Countdown learning curve for Riley
Rachel Riley has admitted she was so green she didn't even know where the cameras were when she first started working on Countdown.
The maths whizz took over the slot from Carol Vorderman in 2009 and confessed it took her a while to adjust to being on television.
She said: "We do 15 shows in three days when we record, so I didn't even know which camera to look at for the first lot, never mind which sums I was doing.
"But very quickly you get used to it. To start with it was, 'Where am I? What am I doing? What are these things? Oh, they're numbers'."
Rachel thinks the long-running programme is "part of the national psyche".
She said: "I don't think it translates to the US or anything like that; I've explained to Americans before what I do: 'It's the only game show with maths where you win a teapot'.
"It's something you can play along with. For me, it was something I enjoyed when I was a kid; it's not like a quiz show with questions, where you accrue knowledge and you're going to be better the older you are; you can play however old you are. You can play kids against grandparents... it passes through the generations. We love crossword puzzles and Sudoku as a nation, and it's that kind of mental agility that keeps Countdown going."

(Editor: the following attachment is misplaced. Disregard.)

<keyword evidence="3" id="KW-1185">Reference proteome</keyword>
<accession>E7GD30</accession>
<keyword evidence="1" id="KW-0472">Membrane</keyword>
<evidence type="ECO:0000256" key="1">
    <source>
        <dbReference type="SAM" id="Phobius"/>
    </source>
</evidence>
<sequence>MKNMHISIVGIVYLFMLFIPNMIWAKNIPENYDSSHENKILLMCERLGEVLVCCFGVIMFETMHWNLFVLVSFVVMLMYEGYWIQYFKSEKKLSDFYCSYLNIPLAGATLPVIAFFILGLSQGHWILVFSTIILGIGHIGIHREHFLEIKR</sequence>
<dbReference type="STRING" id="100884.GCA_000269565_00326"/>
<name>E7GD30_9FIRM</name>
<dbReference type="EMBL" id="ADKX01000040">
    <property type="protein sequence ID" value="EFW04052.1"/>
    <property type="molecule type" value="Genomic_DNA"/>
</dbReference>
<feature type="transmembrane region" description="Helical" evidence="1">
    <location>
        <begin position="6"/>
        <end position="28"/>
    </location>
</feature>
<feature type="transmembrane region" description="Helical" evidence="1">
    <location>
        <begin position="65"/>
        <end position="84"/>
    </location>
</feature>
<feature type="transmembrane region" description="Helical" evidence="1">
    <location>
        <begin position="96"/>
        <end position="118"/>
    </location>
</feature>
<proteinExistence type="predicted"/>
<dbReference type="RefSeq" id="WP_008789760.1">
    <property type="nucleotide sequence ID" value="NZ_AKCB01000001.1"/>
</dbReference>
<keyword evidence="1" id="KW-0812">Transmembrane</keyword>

But if the chance did arise, Rachel said she would be up for taking it across the pond to America.
"If the job was there I wouldn't mind," said the 28-year-old. "I'll do Countdown here then fly to the States and do Countdown over there. Wouldn't be bad would it?"
:: This winter, npower has £65 million available to warm those who need it most. Rachel Riley will join npower's Acts of Warmness 'snug' tour of Newcastle, Leeds, Birmingham and Sheffield. For more information on staying warm, visit npower.com or call 0800 022 220.